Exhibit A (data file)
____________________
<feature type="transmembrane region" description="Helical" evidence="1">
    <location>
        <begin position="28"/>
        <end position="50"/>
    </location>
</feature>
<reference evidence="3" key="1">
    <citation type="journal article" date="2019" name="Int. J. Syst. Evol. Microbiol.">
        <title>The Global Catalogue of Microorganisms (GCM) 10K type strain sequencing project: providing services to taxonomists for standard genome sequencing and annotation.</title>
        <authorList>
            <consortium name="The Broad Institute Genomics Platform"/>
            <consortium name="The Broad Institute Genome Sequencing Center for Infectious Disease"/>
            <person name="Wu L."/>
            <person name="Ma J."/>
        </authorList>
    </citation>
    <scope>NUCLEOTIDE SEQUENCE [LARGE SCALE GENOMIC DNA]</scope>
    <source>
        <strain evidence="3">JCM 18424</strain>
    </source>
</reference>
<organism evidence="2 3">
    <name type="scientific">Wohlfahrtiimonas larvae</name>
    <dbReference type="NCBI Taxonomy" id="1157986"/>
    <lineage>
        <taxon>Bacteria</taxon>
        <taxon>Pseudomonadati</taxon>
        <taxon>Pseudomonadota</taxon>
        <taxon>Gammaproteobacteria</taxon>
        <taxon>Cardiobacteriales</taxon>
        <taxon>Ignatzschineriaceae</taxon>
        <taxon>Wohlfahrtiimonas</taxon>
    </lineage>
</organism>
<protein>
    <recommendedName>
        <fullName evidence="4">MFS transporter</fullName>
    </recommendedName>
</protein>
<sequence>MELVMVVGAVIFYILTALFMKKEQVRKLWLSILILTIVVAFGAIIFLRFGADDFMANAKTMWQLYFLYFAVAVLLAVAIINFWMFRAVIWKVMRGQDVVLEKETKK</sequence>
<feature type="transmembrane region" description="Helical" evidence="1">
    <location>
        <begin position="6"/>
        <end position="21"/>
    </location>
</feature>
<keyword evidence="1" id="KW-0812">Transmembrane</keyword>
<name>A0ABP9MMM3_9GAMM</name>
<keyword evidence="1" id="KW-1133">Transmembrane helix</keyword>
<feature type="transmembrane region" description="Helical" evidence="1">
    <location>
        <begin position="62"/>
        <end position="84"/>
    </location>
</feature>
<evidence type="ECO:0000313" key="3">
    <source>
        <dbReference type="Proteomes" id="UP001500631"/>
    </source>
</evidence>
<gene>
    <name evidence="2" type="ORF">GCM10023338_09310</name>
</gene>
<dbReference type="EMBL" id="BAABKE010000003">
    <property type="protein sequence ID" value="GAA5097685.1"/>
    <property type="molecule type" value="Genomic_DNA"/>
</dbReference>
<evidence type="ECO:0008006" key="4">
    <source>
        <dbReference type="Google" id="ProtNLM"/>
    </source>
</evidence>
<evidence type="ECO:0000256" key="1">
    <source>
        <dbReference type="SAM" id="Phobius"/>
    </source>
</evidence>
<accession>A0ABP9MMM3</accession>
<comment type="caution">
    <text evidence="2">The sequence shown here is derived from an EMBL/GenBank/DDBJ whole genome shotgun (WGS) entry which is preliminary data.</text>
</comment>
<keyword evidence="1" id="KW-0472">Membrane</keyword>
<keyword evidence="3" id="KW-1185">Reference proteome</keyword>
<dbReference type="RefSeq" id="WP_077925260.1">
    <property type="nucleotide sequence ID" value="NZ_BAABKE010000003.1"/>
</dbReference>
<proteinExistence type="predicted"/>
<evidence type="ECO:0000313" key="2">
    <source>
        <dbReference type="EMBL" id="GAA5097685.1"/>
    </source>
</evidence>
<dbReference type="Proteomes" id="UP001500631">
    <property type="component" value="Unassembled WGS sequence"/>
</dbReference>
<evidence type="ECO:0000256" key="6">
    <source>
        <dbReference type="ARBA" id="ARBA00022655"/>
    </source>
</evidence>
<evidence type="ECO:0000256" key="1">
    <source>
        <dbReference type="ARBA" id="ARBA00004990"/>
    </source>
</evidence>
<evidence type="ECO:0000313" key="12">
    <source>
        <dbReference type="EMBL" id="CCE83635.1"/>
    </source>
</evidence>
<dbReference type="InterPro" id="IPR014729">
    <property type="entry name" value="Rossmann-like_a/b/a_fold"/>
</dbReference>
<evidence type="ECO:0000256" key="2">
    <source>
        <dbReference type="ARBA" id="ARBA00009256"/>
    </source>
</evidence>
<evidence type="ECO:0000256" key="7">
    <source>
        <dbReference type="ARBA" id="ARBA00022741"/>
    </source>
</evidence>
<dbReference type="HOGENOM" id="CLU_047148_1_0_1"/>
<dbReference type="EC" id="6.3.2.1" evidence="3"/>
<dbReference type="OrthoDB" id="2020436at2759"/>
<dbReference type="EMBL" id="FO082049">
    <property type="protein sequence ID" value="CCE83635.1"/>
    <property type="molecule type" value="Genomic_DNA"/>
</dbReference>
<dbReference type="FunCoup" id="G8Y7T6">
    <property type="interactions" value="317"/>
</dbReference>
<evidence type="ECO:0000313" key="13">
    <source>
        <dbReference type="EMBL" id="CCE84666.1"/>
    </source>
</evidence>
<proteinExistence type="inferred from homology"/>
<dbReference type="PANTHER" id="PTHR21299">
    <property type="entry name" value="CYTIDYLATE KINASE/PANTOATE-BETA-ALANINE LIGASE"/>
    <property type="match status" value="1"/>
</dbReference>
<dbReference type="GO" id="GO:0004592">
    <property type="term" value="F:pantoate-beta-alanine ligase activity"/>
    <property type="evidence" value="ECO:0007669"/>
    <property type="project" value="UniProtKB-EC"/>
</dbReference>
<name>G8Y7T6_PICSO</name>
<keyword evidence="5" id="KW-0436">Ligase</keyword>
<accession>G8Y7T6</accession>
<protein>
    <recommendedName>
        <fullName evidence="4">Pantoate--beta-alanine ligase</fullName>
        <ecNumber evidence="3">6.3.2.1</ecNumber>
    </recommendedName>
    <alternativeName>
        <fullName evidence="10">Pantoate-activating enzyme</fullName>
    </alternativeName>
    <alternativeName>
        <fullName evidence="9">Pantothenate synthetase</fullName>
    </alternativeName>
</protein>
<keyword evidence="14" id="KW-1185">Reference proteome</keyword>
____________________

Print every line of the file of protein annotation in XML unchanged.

<feature type="transmembrane region" description="Helical" evidence="1">
    <location>
        <begin position="28"/>
        <end position="50"/>
    </location>
</feature>
<reference evidence="3" key="1">
    <citation type="journal article" date="2019" name="Int. J. Syst. Evol. Microbiol.">
        <title>The Global Catalogue of Microorganisms (GCM) 10K type strain sequencing project: providing services to taxonomists for standard genome sequencing and annotation.</title>
        <authorList>
            <consortium name="The Broad Institute Genomics Platform"/>
            <consortium name="The Broad Institute Genome Sequencing Center for Infectious Disease"/>
            <person name="Wu L."/>
            <person name="Ma J."/>
        </authorList>
    </citation>
    <scope>NUCLEOTIDE SEQUENCE [LARGE SCALE GENOMIC DNA]</scope>
    <source>
        <strain evidence="3">JCM 18424</strain>
    </source>
</reference>
<organism evidence="2 3">
    <name type="scientific">Wohlfahrtiimonas larvae</name>
    <dbReference type="NCBI Taxonomy" id="1157986"/>
    <lineage>
        <taxon>Bacteria</taxon>
        <taxon>Pseudomonadati</taxon>
        <taxon>Pseudomonadota</taxon>
        <taxon>Gammaproteobacteria</taxon>
        <taxon>Cardiobacteriales</taxon>
        <taxon>Ignatzschineriaceae</taxon>
        <taxon>Wohlfahrtiimonas</taxon>
    </lineage>
</organism>
<protein>
    <recommendedName>
        <fullName evidence="4">MFS transporter</fullName>
    </recommendedName>
</protein>
<sequence>MELVMVVGAVIFYILTALFMKKEQVRKLWLSILILTIVVAFGAIIFLRFGADDFMANAKTMWQLYFLYFAVAVLLAVAIINFWMFRAVIWKVMRGQDVVLEKETKK</sequence>
<feature type="transmembrane region" description="Helical" evidence="1">
    <location>
        <begin position="6"/>
        <end position="21"/>
    </location>
</feature>
<keyword evidence="1" id="KW-0812">Transmembrane</keyword>
<name>A0ABP9MMM3_9GAMM</name>
<keyword evidence="1" id="KW-1133">Transmembrane helix</keyword>
<feature type="transmembrane region" description="Helical" evidence="1">
    <location>
        <begin position="62"/>
        <end position="84"/>
    </location>
</feature>
<evidence type="ECO:0000313" key="3">
    <source>
        <dbReference type="Proteomes" id="UP001500631"/>
    </source>
</evidence>
<gene>
    <name evidence="2" type="ORF">GCM10023338_09310</name>
</gene>
<dbReference type="EMBL" id="BAABKE010000003">
    <property type="protein sequence ID" value="GAA5097685.1"/>
    <property type="molecule type" value="Genomic_DNA"/>
</dbReference>
<evidence type="ECO:0008006" key="4">
    <source>
        <dbReference type="Google" id="ProtNLM"/>
    </source>
</evidence>
<evidence type="ECO:0000256" key="1">
    <source>
        <dbReference type="SAM" id="Phobius"/>
    </source>
</evidence>
<accession>A0ABP9MMM3</accession>
<comment type="caution">
    <text evidence="2">The sequence shown here is derived from an EMBL/GenBank/DDBJ whole genome shotgun (WGS) entry which is preliminary data.</text>
</comment>
<keyword evidence="1" id="KW-0472">Membrane</keyword>
<keyword evidence="3" id="KW-1185">Reference proteome</keyword>
<dbReference type="RefSeq" id="WP_077925260.1">
    <property type="nucleotide sequence ID" value="NZ_BAABKE010000003.1"/>
</dbReference>
<proteinExistence type="predicted"/>
<evidence type="ECO:0000313" key="2">
    <source>
        <dbReference type="EMBL" id="GAA5097685.1"/>
    </source>
</evidence>
<dbReference type="Proteomes" id="UP001500631">
    <property type="component" value="Unassembled WGS sequence"/>
</dbReference>
<evidence type="ECO:0000256" key="6">
    <source>
        <dbReference type="ARBA" id="ARBA00022655"/>
    </source>
</evidence>
<evidence type="ECO:0000256" key="1">
    <source>
        <dbReference type="ARBA" id="ARBA00004990"/>
    </source>
</evidence>
<evidence type="ECO:0000313" key="12">
    <source>
        <dbReference type="EMBL" id="CCE83635.1"/>
    </source>
</evidence>
<dbReference type="InterPro" id="IPR014729">
    <property type="entry name" value="Rossmann-like_a/b/a_fold"/>
</dbReference>
<evidence type="ECO:0000256" key="2">
    <source>
        <dbReference type="ARBA" id="ARBA00009256"/>
    </source>
</evidence>
<evidence type="ECO:0000256" key="7">
    <source>
        <dbReference type="ARBA" id="ARBA00022741"/>
    </source>
</evidence>
<dbReference type="HOGENOM" id="CLU_047148_1_0_1"/>
<dbReference type="EC" id="6.3.2.1" evidence="3"/>
<dbReference type="OrthoDB" id="2020436at2759"/>
<dbReference type="EMBL" id="FO082049">
    <property type="protein sequence ID" value="CCE83635.1"/>
    <property type="molecule type" value="Genomic_DNA"/>
</dbReference>
<dbReference type="FunCoup" id="G8Y7T6">
    <property type="interactions" value="317"/>
</dbReference>
<evidence type="ECO:0000313" key="13">
    <source>
        <dbReference type="EMBL" id="CCE84666.1"/>
    </source>
</evidence>
<proteinExistence type="inferred from homology"/>
<dbReference type="PANTHER" id="PTHR21299">
    <property type="entry name" value="CYTIDYLATE KINASE/PANTOATE-BETA-ALANINE LIGASE"/>
    <property type="match status" value="1"/>
</dbReference>
<dbReference type="GO" id="GO:0004592">
    <property type="term" value="F:pantoate-beta-alanine ligase activity"/>
    <property type="evidence" value="ECO:0007669"/>
    <property type="project" value="UniProtKB-EC"/>
</dbReference>
<name>G8Y7T6_PICSO</name>
<keyword evidence="5" id="KW-0436">Ligase</keyword>
<accession>G8Y7T6</accession>
<protein>
    <recommendedName>
        <fullName evidence="4">Pantoate--beta-alanine ligase</fullName>
        <ecNumber evidence="3">6.3.2.1</ecNumber>
    </recommendedName>
    <alternativeName>
        <fullName evidence="10">Pantoate-activating enzyme</fullName>
    </alternativeName>
    <alternativeName>
        <fullName evidence="9">Pantothenate synthetase</fullName>
    </alternativeName>
</protein>
<keyword evidence="14" id="KW-1185">Reference proteome</keyword>